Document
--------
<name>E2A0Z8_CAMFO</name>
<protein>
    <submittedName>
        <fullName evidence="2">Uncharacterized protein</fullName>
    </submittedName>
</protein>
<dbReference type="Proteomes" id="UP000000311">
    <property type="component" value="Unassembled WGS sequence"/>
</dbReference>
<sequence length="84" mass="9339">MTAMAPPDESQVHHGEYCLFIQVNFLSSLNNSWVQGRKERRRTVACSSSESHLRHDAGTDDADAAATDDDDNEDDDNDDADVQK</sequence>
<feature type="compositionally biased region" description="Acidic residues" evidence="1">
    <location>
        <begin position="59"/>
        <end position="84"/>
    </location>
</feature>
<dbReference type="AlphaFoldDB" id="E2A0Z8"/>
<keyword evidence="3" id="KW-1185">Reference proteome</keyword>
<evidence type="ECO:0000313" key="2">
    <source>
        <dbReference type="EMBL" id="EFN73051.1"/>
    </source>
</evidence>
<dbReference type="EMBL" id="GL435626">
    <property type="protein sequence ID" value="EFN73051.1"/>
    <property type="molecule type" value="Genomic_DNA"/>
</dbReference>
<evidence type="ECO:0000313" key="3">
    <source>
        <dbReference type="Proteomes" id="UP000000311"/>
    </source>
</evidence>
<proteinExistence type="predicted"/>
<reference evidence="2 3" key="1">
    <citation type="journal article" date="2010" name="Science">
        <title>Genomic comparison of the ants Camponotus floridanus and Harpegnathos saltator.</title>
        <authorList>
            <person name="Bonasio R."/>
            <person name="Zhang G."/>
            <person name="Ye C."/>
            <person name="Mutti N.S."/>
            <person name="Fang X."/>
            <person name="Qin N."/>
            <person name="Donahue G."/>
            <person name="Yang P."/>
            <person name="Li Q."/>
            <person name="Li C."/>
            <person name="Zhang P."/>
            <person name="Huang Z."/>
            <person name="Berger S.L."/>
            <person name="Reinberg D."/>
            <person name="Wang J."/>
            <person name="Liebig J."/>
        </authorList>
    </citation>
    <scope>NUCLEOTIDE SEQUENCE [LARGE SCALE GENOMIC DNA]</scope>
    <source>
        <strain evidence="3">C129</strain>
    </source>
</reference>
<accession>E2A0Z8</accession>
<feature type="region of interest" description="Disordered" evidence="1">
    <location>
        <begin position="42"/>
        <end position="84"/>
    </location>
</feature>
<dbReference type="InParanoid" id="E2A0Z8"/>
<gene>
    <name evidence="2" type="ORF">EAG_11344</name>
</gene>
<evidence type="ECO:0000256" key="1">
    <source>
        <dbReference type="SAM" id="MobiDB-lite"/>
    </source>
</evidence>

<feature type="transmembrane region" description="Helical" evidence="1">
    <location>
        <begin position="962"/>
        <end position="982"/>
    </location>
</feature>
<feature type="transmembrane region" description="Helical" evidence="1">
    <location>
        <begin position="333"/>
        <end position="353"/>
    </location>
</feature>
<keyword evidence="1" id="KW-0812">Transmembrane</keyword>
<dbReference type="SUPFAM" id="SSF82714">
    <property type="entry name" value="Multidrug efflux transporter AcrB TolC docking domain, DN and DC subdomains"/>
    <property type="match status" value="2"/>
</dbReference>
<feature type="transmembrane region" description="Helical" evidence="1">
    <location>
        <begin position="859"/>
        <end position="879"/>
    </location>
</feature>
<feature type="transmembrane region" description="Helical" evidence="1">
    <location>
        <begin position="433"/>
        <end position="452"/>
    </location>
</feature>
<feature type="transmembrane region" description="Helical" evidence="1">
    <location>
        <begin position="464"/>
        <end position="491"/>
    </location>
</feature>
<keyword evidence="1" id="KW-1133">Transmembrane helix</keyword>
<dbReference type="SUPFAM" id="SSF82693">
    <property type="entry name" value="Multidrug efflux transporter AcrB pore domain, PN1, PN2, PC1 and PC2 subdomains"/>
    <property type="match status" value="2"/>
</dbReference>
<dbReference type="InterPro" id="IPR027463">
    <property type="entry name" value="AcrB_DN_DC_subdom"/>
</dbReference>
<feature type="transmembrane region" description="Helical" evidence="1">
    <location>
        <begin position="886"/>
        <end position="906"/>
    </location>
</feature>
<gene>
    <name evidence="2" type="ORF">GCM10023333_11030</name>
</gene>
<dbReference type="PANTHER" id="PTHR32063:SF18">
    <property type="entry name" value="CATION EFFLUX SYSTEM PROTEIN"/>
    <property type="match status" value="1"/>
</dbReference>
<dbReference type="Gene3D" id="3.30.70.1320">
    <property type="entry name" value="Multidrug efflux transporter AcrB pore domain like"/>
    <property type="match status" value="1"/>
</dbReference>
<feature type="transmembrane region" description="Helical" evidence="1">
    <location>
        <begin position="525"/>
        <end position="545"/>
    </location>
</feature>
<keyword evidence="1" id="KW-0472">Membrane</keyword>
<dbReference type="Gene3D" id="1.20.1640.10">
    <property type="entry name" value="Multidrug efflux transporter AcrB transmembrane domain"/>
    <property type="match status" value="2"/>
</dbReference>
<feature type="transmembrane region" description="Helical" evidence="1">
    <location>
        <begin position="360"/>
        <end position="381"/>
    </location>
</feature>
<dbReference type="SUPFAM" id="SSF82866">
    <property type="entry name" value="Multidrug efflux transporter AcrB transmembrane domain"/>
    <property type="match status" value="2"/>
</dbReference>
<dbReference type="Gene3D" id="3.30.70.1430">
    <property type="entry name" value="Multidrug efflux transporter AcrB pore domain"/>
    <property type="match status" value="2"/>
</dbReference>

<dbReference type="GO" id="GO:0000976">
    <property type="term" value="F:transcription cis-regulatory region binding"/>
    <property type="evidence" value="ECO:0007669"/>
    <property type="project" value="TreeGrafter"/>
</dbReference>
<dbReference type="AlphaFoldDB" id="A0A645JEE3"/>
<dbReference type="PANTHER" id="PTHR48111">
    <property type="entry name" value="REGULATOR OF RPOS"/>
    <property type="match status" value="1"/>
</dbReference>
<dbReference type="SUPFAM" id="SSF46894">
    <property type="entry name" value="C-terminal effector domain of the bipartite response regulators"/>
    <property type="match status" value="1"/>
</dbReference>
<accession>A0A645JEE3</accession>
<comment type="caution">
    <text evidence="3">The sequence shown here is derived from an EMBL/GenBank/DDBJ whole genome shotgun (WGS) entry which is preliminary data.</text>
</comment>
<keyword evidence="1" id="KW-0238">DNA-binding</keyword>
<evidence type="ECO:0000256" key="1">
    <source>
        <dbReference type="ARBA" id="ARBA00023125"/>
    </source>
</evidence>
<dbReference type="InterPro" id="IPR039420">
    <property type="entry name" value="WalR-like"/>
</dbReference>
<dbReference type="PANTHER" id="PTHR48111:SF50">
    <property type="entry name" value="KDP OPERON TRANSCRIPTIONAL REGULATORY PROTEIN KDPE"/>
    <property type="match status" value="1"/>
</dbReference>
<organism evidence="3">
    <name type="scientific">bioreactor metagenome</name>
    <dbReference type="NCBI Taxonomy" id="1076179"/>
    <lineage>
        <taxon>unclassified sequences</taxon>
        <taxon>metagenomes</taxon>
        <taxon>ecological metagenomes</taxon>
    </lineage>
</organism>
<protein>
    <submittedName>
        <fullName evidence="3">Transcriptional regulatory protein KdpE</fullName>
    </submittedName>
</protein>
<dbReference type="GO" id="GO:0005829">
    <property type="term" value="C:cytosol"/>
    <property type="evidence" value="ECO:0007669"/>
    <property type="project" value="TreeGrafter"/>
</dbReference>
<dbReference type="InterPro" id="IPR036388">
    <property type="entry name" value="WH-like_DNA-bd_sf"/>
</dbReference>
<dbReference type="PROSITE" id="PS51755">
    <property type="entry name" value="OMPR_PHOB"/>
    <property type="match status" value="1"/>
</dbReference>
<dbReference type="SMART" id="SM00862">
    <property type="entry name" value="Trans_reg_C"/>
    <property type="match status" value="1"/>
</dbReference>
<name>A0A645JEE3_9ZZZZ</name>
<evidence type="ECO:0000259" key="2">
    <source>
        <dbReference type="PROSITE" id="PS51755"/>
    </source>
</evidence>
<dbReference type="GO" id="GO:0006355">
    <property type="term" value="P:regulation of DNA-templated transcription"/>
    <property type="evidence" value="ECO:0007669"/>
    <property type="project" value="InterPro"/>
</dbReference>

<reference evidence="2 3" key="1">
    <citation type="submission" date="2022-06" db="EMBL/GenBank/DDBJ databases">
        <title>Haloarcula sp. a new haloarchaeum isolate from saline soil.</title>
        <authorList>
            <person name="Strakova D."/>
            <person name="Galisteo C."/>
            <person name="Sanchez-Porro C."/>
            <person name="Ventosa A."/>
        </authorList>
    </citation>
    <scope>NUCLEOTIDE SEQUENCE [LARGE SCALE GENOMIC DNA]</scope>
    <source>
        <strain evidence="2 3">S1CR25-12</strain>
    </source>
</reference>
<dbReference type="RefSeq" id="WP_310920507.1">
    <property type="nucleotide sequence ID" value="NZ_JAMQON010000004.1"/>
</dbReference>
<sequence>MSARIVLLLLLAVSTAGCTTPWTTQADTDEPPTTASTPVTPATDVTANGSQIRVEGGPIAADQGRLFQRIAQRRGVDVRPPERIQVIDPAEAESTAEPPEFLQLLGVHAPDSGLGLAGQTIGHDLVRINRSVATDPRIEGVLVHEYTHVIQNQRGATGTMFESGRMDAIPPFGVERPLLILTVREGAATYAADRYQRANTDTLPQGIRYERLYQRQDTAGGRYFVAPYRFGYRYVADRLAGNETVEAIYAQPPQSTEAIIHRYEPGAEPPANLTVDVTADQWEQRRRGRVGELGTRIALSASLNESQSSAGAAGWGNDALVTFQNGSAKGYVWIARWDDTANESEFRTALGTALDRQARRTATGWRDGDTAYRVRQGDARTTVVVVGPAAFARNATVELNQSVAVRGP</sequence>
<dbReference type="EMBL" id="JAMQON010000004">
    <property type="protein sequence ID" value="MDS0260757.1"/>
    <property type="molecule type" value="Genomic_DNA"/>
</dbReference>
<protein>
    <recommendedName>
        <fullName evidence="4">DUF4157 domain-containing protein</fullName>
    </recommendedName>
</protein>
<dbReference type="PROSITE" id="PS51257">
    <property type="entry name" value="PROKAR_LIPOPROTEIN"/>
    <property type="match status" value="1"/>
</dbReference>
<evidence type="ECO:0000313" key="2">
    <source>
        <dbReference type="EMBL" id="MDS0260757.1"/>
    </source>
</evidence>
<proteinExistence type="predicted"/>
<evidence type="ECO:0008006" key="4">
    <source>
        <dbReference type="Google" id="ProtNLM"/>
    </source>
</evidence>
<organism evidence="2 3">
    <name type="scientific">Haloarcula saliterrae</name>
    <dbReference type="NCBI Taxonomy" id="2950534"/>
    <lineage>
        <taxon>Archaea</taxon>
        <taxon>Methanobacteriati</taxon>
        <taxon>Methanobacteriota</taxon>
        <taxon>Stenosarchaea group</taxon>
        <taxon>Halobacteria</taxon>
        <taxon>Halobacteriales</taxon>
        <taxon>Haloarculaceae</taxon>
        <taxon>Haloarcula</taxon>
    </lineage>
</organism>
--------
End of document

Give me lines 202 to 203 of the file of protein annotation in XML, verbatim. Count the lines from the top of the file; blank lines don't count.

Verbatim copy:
<protein>
    <submittedName>